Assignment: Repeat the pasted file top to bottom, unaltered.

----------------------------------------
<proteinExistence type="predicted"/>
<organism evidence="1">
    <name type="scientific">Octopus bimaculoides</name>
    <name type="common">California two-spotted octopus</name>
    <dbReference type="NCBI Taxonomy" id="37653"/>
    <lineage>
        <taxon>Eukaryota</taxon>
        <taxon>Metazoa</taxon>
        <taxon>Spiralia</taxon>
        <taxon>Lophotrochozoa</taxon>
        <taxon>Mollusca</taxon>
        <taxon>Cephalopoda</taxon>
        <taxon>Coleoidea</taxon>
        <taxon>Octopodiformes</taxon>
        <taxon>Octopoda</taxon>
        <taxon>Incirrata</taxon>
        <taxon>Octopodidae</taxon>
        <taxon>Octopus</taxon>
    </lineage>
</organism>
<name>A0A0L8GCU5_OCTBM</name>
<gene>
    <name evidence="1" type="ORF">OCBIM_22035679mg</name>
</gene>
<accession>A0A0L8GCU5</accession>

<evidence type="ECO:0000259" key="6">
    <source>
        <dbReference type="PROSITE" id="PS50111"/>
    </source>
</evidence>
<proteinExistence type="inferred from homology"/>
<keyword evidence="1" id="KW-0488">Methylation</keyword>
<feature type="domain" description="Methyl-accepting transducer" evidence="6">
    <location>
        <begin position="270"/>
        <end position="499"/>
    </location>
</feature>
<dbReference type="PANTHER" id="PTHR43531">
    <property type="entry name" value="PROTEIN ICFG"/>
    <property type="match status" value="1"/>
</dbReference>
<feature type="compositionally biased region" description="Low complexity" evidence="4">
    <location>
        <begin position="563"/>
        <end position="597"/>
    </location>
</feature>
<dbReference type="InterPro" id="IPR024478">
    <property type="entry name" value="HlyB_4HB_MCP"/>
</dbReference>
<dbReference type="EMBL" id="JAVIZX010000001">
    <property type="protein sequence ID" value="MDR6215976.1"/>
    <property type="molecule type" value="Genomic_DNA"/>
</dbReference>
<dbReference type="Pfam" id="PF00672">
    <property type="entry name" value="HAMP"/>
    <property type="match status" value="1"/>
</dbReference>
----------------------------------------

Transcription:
<proteinExistence type="predicted"/>
<organism evidence="1">
    <name type="scientific">Octopus bimaculoides</name>
    <name type="common">California two-spotted octopus</name>
    <dbReference type="NCBI Taxonomy" id="37653"/>
    <lineage>
        <taxon>Eukaryota</taxon>
        <taxon>Metazoa</taxon>
        <taxon>Spiralia</taxon>
        <taxon>Lophotrochozoa</taxon>
        <taxon>Mollusca</taxon>
        <taxon>Cephalopoda</taxon>
        <taxon>Coleoidea</taxon>
        <taxon>Octopodiformes</taxon>
        <taxon>Octopoda</taxon>
        <taxon>Incirrata</taxon>
        <taxon>Octopodidae</taxon>
        <taxon>Octopus</taxon>
    </lineage>
</organism>
<name>A0A0L8GCU5_OCTBM</name>
<gene>
    <name evidence="1" type="ORF">OCBIM_22035679mg</name>
</gene>
<accession>A0A0L8GCU5</accession>

<evidence type="ECO:0000259" key="6">
    <source>
        <dbReference type="PROSITE" id="PS50111"/>
    </source>
</evidence>
<proteinExistence type="inferred from homology"/>
<keyword evidence="1" id="KW-0488">Methylation</keyword>
<feature type="domain" description="Methyl-accepting transducer" evidence="6">
    <location>
        <begin position="270"/>
        <end position="499"/>
    </location>
</feature>
<dbReference type="PANTHER" id="PTHR43531">
    <property type="entry name" value="PROTEIN ICFG"/>
    <property type="match status" value="1"/>
</dbReference>
<feature type="compositionally biased region" description="Low complexity" evidence="4">
    <location>
        <begin position="563"/>
        <end position="597"/>
    </location>
</feature>
<dbReference type="InterPro" id="IPR024478">
    <property type="entry name" value="HlyB_4HB_MCP"/>
</dbReference>
<dbReference type="EMBL" id="JAVIZX010000001">
    <property type="protein sequence ID" value="MDR6215976.1"/>
    <property type="molecule type" value="Genomic_DNA"/>
</dbReference>
<dbReference type="Pfam" id="PF00672">
    <property type="entry name" value="HAMP"/>
    <property type="match status" value="1"/>
</dbReference>